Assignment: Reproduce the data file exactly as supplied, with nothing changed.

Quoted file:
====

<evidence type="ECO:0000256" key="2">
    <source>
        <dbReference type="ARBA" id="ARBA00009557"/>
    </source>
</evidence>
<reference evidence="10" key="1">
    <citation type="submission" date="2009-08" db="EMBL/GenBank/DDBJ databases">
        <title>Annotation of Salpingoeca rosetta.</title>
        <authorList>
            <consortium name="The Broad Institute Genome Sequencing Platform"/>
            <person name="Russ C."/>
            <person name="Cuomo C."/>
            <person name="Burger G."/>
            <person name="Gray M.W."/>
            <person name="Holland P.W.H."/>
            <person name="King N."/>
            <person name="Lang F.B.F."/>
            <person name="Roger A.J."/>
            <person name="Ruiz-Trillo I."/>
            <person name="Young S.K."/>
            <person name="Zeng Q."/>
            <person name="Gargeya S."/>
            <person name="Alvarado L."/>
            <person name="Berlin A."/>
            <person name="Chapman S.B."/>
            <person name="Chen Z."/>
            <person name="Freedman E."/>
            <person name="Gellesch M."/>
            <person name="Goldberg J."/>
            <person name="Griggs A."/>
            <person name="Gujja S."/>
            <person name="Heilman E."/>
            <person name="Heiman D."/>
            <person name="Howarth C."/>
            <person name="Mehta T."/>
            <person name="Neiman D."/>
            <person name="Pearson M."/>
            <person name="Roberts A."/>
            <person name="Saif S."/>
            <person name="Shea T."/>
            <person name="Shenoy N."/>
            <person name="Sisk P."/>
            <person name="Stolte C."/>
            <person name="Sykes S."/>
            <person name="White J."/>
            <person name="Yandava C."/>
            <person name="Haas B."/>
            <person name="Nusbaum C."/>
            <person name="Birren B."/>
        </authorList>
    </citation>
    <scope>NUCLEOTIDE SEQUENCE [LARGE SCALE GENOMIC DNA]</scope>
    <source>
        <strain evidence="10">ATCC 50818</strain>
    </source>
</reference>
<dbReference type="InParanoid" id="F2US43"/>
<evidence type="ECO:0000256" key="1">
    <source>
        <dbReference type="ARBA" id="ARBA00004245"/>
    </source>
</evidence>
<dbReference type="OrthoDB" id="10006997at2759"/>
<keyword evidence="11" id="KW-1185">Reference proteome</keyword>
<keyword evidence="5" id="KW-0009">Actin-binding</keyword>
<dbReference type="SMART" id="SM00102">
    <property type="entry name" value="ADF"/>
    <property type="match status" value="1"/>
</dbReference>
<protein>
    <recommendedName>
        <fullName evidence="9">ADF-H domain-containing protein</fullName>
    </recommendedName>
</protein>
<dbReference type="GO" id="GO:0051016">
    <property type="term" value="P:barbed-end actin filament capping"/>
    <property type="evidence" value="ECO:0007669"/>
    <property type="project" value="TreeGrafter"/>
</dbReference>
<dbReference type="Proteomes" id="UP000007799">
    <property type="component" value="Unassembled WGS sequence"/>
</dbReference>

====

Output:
<evidence type="ECO:0000256" key="2">
    <source>
        <dbReference type="ARBA" id="ARBA00009557"/>
    </source>
</evidence>
<reference evidence="10" key="1">
    <citation type="submission" date="2009-08" db="EMBL/GenBank/DDBJ databases">
        <title>Annotation of Salpingoeca rosetta.</title>
        <authorList>
            <consortium name="The Broad Institute Genome Sequencing Platform"/>
            <person name="Russ C."/>
            <person name="Cuomo C."/>
            <person name="Burger G."/>
            <person name="Gray M.W."/>
            <person name="Holland P.W.H."/>
            <person name="King N."/>
            <person name="Lang F.B.F."/>
            <person name="Roger A.J."/>
            <person name="Ruiz-Trillo I."/>
            <person name="Young S.K."/>
            <person name="Zeng Q."/>
            <person name="Gargeya S."/>
            <person name="Alvarado L."/>
            <person name="Berlin A."/>
            <person name="Chapman S.B."/>
            <person name="Chen Z."/>
            <person name="Freedman E."/>
            <person name="Gellesch M."/>
            <person name="Goldberg J."/>
            <person name="Griggs A."/>
            <person name="Gujja S."/>
            <person name="Heilman E."/>
            <person name="Heiman D."/>
            <person name="Howarth C."/>
            <person name="Mehta T."/>
            <person name="Neiman D."/>
            <person name="Pearson M."/>
            <person name="Roberts A."/>
            <person name="Saif S."/>
            <person name="Shea T."/>
            <person name="Shenoy N."/>
            <person name="Sisk P."/>
            <person name="Stolte C."/>
            <person name="Sykes S."/>
            <person name="White J."/>
            <person name="Yandava C."/>
            <person name="Haas B."/>
            <person name="Nusbaum C."/>
            <person name="Birren B."/>
        </authorList>
    </citation>
    <scope>NUCLEOTIDE SEQUENCE [LARGE SCALE GENOMIC DNA]</scope>
    <source>
        <strain evidence="10">ATCC 50818</strain>
    </source>
</reference>
<dbReference type="InParanoid" id="F2US43"/>
<evidence type="ECO:0000256" key="1">
    <source>
        <dbReference type="ARBA" id="ARBA00004245"/>
    </source>
</evidence>
<dbReference type="OrthoDB" id="10006997at2759"/>
<keyword evidence="11" id="KW-1185">Reference proteome</keyword>
<keyword evidence="5" id="KW-0009">Actin-binding</keyword>
<dbReference type="SMART" id="SM00102">
    <property type="entry name" value="ADF"/>
    <property type="match status" value="1"/>
</dbReference>
<protein>
    <recommendedName>
        <fullName evidence="9">ADF-H domain-containing protein</fullName>
    </recommendedName>
</protein>
<dbReference type="GO" id="GO:0051016">
    <property type="term" value="P:barbed-end actin filament capping"/>
    <property type="evidence" value="ECO:0007669"/>
    <property type="project" value="TreeGrafter"/>
</dbReference>
<dbReference type="Proteomes" id="UP000007799">
    <property type="component" value="Unassembled WGS sequence"/>
</dbReference>